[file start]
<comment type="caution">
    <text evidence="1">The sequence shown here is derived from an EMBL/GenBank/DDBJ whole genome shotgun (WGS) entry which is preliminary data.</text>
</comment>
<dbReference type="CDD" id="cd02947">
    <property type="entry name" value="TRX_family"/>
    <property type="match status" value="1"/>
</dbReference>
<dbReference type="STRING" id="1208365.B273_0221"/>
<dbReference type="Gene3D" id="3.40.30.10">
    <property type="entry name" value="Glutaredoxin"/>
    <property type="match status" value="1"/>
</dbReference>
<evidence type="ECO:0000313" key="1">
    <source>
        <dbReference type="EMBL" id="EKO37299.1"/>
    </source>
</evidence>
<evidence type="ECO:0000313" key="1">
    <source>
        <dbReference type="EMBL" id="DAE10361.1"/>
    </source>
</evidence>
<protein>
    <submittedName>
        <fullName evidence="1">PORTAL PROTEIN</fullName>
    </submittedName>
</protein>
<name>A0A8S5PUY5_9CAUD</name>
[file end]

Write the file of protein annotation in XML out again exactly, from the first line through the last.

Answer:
<comment type="caution">
    <text evidence="1">The sequence shown here is derived from an EMBL/GenBank/DDBJ whole genome shotgun (WGS) entry which is preliminary data.</text>
</comment>
<dbReference type="CDD" id="cd02947">
    <property type="entry name" value="TRX_family"/>
    <property type="match status" value="1"/>
</dbReference>
<dbReference type="STRING" id="1208365.B273_0221"/>
<dbReference type="Gene3D" id="3.40.30.10">
    <property type="entry name" value="Glutaredoxin"/>
    <property type="match status" value="1"/>
</dbReference>
<evidence type="ECO:0000313" key="1">
    <source>
        <dbReference type="EMBL" id="EKO37299.1"/>
    </source>
</evidence>
<evidence type="ECO:0000313" key="1">
    <source>
        <dbReference type="EMBL" id="DAE10361.1"/>
    </source>
</evidence>
<protein>
    <submittedName>
        <fullName evidence="1">PORTAL PROTEIN</fullName>
    </submittedName>
</protein>
<name>A0A8S5PUY5_9CAUD</name>